Protesters walk on the blocked Waterloo Bridge in London on Wednesday. Associated Press
This week, we have seen protesters led by activist group Extinction Rebellion cause disruption to London commuters as they try to wake everyone up to the fact that climate change is happening and that we’d probably better do something about it before we all drown with our eyeballs on fire.
Across the UK today, in one hundred and eighteen cities, towns and villages, young people are walking out of their schools and colleges to demonstrate for action against climate change. It’s the latest in a series of school climate strikes inspired by Greta Thunberg. These demonstrations, emerging spontaneously and spreading virally, have had a dramatic impact on politics around the world but they are also a phenomenon that needs explaining. They beg the question: why have young people taken the lead on climate action?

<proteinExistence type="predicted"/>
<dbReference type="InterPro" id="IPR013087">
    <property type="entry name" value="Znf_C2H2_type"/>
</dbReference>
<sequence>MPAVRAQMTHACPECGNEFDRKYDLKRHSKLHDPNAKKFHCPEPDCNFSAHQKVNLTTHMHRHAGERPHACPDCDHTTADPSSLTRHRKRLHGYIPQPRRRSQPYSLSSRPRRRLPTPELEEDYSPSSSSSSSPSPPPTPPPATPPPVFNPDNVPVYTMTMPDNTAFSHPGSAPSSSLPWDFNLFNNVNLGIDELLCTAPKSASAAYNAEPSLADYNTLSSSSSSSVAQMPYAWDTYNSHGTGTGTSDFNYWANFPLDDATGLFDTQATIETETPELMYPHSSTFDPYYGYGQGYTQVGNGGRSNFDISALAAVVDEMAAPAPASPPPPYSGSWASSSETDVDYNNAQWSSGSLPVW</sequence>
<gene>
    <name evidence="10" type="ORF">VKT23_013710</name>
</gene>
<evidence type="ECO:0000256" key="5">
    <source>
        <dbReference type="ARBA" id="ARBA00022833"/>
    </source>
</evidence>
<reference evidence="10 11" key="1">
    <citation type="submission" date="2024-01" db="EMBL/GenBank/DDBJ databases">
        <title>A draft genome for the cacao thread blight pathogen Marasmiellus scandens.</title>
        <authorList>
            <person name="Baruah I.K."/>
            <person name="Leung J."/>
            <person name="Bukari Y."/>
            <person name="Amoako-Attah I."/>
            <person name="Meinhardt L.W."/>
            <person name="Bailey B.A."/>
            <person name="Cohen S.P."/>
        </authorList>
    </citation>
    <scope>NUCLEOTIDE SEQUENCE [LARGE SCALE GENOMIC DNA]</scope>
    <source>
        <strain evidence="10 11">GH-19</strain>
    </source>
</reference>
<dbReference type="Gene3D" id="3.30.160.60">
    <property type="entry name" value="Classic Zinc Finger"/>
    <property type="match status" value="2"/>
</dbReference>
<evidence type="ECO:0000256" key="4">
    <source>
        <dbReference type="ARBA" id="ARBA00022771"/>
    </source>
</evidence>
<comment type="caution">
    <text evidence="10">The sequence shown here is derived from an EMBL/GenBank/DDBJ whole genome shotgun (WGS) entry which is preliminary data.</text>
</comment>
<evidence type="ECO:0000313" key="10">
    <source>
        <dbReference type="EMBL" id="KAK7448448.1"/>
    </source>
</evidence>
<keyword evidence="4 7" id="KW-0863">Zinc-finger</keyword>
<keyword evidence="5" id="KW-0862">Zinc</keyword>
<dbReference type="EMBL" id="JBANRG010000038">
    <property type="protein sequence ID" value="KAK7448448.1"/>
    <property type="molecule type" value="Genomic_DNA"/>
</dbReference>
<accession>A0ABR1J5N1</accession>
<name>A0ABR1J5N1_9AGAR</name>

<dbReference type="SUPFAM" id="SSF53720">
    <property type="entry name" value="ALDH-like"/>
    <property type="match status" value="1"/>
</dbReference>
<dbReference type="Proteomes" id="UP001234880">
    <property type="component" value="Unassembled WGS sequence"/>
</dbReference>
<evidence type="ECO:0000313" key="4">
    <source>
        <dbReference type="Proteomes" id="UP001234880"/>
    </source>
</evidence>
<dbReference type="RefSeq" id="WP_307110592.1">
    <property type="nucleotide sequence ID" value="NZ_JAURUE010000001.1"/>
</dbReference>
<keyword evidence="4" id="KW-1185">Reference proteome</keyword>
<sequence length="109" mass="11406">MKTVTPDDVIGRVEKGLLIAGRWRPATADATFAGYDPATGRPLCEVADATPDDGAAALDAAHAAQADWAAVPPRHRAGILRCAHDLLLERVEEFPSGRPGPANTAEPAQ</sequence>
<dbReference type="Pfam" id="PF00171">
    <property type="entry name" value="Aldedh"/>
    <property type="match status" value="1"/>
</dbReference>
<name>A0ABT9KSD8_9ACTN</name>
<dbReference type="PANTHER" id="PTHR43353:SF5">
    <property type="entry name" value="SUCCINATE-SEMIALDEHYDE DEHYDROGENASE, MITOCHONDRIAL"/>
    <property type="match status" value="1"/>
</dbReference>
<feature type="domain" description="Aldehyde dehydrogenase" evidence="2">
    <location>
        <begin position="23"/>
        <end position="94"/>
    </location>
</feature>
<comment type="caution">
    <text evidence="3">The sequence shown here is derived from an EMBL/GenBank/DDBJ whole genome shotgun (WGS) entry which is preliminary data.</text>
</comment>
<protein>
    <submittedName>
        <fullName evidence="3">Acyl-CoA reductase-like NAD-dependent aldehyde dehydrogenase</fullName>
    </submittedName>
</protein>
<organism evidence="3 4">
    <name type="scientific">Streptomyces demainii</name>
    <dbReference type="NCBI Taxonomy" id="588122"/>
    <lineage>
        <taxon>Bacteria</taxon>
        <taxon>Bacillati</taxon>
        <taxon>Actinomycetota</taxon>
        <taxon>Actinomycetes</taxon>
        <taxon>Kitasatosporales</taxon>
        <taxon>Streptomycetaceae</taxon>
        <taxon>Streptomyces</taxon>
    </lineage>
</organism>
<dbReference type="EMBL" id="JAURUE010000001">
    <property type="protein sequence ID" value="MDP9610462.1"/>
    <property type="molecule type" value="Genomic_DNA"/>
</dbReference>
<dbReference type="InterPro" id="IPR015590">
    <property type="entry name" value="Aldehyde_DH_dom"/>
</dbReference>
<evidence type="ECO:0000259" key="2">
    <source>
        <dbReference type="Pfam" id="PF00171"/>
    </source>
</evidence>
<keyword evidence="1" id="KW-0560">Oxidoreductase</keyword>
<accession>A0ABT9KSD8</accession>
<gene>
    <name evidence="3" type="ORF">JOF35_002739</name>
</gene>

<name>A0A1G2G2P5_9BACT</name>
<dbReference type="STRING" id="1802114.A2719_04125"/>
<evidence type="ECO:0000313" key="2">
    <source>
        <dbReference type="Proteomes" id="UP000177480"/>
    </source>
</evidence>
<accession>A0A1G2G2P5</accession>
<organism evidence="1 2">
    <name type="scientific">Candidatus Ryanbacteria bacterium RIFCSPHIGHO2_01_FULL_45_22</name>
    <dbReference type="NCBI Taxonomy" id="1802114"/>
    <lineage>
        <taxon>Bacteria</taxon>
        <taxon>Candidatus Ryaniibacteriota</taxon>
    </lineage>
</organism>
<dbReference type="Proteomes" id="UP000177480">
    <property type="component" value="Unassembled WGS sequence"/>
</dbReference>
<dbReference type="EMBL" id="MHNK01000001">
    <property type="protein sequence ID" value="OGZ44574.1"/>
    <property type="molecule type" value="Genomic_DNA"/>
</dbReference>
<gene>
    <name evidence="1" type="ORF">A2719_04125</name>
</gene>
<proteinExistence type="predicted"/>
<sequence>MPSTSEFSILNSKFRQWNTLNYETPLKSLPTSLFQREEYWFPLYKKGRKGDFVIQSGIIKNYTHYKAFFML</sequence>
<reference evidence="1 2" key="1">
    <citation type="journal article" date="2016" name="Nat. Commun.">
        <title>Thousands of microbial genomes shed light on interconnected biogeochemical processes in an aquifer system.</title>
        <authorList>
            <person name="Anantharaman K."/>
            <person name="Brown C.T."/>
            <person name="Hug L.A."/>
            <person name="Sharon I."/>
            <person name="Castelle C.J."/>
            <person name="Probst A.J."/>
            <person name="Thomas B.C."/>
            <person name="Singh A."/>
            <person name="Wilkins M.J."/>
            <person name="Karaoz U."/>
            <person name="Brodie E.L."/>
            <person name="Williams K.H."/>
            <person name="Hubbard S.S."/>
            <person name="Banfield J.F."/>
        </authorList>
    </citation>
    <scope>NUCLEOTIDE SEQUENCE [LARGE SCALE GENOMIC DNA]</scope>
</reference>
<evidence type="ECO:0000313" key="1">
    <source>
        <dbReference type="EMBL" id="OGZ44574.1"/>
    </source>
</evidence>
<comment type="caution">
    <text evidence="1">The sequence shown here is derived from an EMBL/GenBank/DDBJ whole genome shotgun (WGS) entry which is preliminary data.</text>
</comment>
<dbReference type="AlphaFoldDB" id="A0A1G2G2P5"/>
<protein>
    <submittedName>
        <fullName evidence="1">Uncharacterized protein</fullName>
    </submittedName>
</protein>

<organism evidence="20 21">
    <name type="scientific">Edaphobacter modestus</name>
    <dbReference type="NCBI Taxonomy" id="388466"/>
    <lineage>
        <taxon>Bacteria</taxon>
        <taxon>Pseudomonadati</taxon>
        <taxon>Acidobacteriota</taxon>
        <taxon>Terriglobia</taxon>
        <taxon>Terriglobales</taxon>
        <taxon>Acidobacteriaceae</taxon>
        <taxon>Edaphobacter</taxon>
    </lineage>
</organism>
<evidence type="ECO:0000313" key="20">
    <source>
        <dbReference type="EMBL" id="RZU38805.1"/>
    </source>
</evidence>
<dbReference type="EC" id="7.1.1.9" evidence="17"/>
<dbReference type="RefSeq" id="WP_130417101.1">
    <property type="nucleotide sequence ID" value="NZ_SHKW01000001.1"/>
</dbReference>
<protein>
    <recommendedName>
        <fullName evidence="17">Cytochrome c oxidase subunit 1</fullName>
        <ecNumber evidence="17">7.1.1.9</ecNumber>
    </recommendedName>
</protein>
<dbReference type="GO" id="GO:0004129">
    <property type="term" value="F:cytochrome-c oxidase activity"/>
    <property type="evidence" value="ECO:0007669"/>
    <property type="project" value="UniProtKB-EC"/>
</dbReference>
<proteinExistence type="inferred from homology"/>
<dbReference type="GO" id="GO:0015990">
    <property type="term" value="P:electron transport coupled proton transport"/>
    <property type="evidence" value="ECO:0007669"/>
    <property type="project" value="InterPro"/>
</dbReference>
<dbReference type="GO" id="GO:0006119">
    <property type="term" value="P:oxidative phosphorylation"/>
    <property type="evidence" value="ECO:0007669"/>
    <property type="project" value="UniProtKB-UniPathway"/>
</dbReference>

Thousands of environmental activists paralysed parts of central London on Monday by blocking Marble Arch, Oxford Circus and Waterloo Bridge in a bid to force the government to do more to tackle climate change.
While the Middle East is currently experiencing daunting challenges, the upcoming UAE-China Summit will carry weight and global and political value.
Promoting our national heritage and preserving and documenting our history and traditions for future generations is of utmost importance to preserving our national identity, said Sheikha Maryam Bint Mohamed Bin Zayed Al Nahyan, during the inaugural Cultural Councils Initiative meeting.
Sharjah’s global efforts to encourage literary movements and the richness of Emirati and Arab cultures will be under the spotlight at Latin America’s largest book fair next year.